< Earlier Kibitzing · PAGE 13 OF 13 ·
|May-06-15|| ||offramp: Wikipedia has this encomium:
"<The Marshall Gambit may refer to a number of chess openings named after the American chess master Frank Marshall.
The Marshall Gambit in the Scandinavian Defense. 1.e4 d5 2.exd5 Nf6
The Marshall Gambit in the Tarrasch Defense: 1.d4 d5 2.c4 e6 3.Nc3 c5 4.cxd5 exd5 5.e4
The Marshall Gambit in the Semi-Slav Defense: 1.d4 d5 2.c4 e6 3.Nc3 c6 4.e4 dxe4 5.Nxe4 Bb4+ 6.Bd2
Marshall Gambit in the Paulsen Variation of the French Defense, 1.e4 e6 2.d4 d5 3.Nc3 c5.
In addition there is the Marshall Attack in the Ruy Lopez which also sacrifices a pawn, and can therefore be called a "gambit".>"
|May-10-15|| ||TheFocus: <Why are not more King's Gambits played nowadays? Well, in the first place, if you offered the King's Gambit to a master, eight times out of ten he would decline it, either with 2. … d5 or 2. … Bc5> - Frank Marshall.|
|May-10-15|| ||TheFocus: <The attack and defence emanating from this classical opening produce some of the most beautiful chess it is possible to obtain. The Queen's Gambit possesses the merit of being the soundest of all the openings> - Frank Marshall.|
|May-15-15|| ||TheFocus: <A bad plan is better than none at all.> - Frank Marshall.|
|May-15-15|| ||john barleycorn: <I like it when a bad plan works>
|Jul-05-15|| ||zanzibar: Already mentioned by <MissS> above:|
Frank James Marshall (kibitz #295)
<Champion of the world in [...] Saltar>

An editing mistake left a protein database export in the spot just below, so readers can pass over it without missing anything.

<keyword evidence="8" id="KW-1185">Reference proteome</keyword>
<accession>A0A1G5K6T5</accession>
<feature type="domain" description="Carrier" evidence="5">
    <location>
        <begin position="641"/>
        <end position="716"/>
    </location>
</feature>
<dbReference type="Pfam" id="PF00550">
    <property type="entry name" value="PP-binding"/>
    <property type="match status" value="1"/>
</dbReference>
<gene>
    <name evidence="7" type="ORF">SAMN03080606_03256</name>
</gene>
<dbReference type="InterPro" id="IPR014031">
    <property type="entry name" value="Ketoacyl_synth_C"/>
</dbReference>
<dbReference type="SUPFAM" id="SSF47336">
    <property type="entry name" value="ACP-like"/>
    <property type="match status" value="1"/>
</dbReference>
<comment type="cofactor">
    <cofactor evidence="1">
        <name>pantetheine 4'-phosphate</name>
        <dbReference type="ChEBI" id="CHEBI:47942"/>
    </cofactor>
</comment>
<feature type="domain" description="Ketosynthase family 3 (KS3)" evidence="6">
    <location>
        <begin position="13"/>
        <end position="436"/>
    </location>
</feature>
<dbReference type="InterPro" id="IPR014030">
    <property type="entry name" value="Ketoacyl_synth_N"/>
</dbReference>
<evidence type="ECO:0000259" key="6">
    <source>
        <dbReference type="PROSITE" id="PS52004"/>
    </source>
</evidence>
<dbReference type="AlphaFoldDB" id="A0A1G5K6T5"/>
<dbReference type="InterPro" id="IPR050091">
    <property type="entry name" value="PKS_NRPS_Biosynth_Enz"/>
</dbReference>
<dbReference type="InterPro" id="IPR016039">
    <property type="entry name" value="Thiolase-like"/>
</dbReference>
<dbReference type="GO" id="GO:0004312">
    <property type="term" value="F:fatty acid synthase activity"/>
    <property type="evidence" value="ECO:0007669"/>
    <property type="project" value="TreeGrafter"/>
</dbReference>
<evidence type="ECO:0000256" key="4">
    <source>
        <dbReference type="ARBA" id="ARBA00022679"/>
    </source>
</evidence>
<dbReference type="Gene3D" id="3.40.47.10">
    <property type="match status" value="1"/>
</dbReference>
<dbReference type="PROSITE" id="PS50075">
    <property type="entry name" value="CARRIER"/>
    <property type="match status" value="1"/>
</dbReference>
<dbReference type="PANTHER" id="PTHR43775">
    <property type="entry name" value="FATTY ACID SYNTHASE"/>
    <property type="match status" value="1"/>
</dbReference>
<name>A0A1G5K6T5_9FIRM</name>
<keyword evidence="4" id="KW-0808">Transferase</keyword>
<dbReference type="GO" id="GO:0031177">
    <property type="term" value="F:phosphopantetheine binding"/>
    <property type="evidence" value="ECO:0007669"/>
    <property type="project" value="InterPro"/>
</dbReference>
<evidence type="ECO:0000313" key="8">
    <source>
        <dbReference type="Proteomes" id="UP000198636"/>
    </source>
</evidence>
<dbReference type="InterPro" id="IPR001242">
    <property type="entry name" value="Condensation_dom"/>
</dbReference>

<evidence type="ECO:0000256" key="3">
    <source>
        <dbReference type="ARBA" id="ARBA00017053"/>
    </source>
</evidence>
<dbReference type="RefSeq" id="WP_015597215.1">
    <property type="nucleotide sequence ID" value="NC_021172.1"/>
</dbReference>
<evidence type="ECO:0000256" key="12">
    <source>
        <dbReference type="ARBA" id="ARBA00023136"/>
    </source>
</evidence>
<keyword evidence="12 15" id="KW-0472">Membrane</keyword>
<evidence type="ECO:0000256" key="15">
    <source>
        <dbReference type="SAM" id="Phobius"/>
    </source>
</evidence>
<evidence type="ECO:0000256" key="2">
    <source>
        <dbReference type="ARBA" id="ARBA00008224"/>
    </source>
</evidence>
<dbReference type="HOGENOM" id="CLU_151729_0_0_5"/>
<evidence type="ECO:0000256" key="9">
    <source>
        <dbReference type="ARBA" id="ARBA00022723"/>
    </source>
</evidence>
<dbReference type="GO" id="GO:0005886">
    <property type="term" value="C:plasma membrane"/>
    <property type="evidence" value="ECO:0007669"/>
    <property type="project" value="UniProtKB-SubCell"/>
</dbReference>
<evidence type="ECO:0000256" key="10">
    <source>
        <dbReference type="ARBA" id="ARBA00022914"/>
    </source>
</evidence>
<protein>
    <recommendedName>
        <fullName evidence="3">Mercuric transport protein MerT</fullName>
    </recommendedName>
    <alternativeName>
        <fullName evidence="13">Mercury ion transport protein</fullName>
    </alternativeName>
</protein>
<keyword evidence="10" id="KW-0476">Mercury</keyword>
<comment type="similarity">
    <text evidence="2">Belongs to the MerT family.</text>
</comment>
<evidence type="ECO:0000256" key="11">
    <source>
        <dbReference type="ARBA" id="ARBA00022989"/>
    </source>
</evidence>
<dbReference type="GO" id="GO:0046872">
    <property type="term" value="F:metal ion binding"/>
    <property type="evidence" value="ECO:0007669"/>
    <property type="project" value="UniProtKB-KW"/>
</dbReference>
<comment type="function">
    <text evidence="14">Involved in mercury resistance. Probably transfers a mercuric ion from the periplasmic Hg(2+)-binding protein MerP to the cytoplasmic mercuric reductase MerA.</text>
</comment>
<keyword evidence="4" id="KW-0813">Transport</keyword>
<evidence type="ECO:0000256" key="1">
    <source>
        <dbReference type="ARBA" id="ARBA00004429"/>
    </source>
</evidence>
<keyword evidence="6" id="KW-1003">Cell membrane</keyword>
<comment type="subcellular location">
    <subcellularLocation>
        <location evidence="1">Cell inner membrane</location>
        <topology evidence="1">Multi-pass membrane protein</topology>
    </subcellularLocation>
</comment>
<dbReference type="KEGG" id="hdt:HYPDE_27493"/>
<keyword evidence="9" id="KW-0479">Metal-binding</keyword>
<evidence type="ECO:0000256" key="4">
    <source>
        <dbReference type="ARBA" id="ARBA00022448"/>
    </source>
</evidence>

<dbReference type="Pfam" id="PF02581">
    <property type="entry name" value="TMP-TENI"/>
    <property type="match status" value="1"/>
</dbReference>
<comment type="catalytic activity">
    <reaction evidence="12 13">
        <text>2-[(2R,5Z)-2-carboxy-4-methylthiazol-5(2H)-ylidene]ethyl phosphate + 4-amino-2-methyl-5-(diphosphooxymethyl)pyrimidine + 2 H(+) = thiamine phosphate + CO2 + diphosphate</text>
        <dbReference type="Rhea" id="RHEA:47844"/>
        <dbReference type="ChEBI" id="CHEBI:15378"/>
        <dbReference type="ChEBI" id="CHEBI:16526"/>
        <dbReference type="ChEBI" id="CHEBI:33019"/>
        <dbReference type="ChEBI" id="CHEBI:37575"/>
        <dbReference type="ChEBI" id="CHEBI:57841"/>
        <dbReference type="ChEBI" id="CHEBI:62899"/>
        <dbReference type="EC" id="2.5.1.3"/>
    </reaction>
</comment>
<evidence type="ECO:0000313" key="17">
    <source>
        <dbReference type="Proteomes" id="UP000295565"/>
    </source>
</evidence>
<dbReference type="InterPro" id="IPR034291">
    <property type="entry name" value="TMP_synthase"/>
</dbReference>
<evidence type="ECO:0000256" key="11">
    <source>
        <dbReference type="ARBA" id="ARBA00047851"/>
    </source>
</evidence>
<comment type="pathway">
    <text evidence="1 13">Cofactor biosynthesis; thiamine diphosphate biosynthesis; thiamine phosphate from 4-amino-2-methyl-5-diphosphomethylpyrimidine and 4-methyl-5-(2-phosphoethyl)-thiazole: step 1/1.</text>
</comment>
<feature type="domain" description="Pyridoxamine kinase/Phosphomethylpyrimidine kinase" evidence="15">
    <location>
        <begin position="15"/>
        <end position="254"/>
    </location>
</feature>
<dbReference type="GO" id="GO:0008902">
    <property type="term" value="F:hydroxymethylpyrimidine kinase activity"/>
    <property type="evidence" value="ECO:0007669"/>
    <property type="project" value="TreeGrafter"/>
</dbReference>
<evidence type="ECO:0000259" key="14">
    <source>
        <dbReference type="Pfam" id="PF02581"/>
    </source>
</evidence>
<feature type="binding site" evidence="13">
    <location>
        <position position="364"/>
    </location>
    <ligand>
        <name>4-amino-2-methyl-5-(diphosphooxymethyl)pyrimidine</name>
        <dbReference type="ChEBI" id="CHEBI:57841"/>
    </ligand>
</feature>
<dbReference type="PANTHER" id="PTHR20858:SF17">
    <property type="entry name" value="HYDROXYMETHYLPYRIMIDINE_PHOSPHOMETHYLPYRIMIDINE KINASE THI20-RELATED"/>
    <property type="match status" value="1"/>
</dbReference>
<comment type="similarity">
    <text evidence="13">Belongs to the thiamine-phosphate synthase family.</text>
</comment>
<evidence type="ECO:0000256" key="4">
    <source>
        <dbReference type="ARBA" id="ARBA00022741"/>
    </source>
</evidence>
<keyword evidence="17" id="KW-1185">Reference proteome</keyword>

I've actually seen two other references, both of which spell it <Salta>:
<always decked out in an ascot and chewing a cigar, his career coincided with many evolutionary changes in competitive chess. Marshall was a master gamesman. <He took up the game of salta, akin to Chinese checkers, and was soon world champion.> But more than anything, he loved chess, claiming that after he learned the game at 10 he played every day for the next 57 years. >
In my <Monte Carlo (1902>> research, I encountered another mention in the contemporaneous reporting when the organizers decided to delay the final round (later also the penultimate round as well), impacting both Pillsbury and Marshall's ability to partake in the Anglo-American cable match. There's also this:
<Marshall, moreover, is desirous of staying over another week, to participate in prospective tournament at salta, the world's championship of which is held by him.>
(The normal BDE coverage of this one issue is very poor in the Brooklyn library archive, Fulton at least has a readable copy)
|Jul-05-15|| ||zanzibar: Salta - wiki's page mentions Marshall.
|Jul-05-15|| ||RookFile: Marshall is right about the King's Gambit. I know a player who played the King's Gambit for upwards of 20 years. He said that the only thing he never saw was the "main line" ( 1. e4 e5 2. f4 exf4 3. Nf3 g5 etc. )|
|Jul-06-15|| ||keypusher: <Zanzibar> Not sure I am reading your figures correctly. 3.Bc4 is three times more popular than 3.Nf3 among 2400-rated players? That's surprising (and a tribute to Fischer's influence). What kind of sample size are we talking about here?|
|Jul-06-15|| ||zanzibar: <keypusher> Damn, I reversed those numbers. |
Good catch... I'd delete my bad post and repost with the correction.
|Jul-06-15|| ||zanzibar: Well, <RookFile>, SCID has a couple of opening books to look at -